These studies were carried out in part at the General Clinical Research Center, Moffitt Hospital, University of California at San Francisco, with funds provided by the National Center for Research Resources, US Public Health Service (5-M01-RR-00079).
Clustering of disease features within 512 multicase rheumatoid arthritis families†
Article first published online: 5 MAR 2004
Copyright © 2004 by the American College of Rheumatology
Arthritis & Rheumatism
Volume 50, Issue 3, pages 736–741, March 2004
How to Cite
Jawaheer, D., Lum, R. F., Amos, C. I., Gregersen, P. K. and Criswell, L. A. (2004), Clustering of disease features within 512 multicase rheumatoid arthritis families. Arthritis & Rheumatism, 50: 736–741. doi: 10.1002/art.20066
- Issue published online: 5 MAR 2004
- Article first published online: 5 MAR 2004
- Manuscript Accepted: 31 OCT 2003
- Manuscript Received: 19 MAY 2003
- National Arthritis Foundation
- NIH (National Institute of Arthritis and Musculoskeletal and Skin Diseases and National Institute of Allergy and Infectious Diseases). Grant Numbers: N01-AR-72232, R01-AR-44222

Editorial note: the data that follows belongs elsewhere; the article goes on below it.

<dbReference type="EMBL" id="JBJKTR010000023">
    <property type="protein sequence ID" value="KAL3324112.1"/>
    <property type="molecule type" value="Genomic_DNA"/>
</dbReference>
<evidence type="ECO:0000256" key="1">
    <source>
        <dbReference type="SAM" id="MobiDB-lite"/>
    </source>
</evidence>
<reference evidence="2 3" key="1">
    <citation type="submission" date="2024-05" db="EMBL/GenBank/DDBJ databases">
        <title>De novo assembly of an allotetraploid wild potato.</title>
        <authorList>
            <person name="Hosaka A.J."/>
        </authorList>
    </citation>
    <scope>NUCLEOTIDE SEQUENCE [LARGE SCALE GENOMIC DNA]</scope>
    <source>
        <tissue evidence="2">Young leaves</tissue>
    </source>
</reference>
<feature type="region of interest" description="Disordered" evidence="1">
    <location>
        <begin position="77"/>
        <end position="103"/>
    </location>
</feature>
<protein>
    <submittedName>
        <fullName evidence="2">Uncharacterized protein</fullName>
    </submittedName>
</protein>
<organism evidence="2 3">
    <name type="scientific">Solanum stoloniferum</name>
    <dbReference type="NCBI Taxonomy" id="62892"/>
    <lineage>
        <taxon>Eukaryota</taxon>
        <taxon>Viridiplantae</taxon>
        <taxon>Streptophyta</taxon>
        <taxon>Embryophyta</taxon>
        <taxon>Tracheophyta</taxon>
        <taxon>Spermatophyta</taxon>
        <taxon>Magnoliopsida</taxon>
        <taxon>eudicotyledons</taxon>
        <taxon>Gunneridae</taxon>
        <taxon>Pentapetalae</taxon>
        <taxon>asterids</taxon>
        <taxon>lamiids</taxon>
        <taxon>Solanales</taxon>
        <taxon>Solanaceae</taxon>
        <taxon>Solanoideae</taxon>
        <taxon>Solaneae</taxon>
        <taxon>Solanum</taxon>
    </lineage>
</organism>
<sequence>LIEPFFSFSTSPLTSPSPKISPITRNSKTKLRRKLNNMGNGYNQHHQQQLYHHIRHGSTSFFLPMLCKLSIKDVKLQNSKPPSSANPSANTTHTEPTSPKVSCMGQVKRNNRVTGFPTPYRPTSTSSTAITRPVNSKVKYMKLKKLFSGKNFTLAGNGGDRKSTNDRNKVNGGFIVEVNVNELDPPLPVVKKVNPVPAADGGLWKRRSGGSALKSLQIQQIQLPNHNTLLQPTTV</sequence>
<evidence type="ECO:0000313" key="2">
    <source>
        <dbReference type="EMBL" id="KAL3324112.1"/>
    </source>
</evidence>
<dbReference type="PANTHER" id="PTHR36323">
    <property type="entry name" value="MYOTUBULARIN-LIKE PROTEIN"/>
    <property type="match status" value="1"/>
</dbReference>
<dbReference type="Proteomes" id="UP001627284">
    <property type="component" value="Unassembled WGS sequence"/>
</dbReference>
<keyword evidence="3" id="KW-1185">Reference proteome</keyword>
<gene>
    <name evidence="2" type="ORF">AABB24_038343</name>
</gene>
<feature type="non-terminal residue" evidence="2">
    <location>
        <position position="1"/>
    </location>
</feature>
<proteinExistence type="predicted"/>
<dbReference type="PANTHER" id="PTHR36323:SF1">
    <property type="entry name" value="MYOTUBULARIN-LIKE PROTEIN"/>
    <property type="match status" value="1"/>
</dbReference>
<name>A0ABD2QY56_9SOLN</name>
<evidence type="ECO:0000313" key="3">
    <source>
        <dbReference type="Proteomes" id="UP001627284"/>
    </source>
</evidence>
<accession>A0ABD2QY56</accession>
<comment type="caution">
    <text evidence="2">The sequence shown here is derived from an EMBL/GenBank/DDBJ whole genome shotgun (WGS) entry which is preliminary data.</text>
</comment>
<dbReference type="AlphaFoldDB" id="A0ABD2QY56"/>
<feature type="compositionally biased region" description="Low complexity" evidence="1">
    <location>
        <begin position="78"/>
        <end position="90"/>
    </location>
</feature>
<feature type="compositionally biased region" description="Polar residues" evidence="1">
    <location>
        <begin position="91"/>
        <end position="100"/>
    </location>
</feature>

- National Center for Research Resources, US Public Health Service. Grant Number: 5-M01-RR-00079
To determine whether specific rheumatoid arthritis (RA) disease features demonstrate the presence of significant familial clustering.
We studied 1,097 individuals with RA from 512 multicase families enrolled in the North American Rheumatoid Arthritis Consortium. All patients were interviewed and examined to collect standardized information about demographic and clinical characteristics. Affected individuals also underwent radiography of the hands and wrists and were genotyped for the HLA–DRB1 shared epitope. Familial clustering of disease features was assessed using contingency table analysis and Pearson correlation coefficients. Multivariate logistic and linear regression analyses were used to account for other characteristics that might influence familial clustering, such as disease duration, sex, and age at diagnosis.
Several disease characteristics exhibited significant familial clustering, including seropositivity (multivariate odds ratio [OR] 4.3, P < 0.0001), nodules (OR 2.3, P < 0.0001), and age at RA diagnosis (multivariate regression coefficient [β] 0.44, P < 0.0001). Other characteristics demonstrated statistically significant but modest degrees of familial clustering (Joint Alignment and Motion score, Health Assessment Questionnaire score, and year of RA diagnosis) or modest but nonsignificant familial clustering (other extraarticular manifestations, other autoimmune diseases).
The clustering of certain disease characteristics implicates specific genetic or nongenetic causes. These results highlight the importance of considering disease phenotype in future genetic and epidemiologic studies of RA.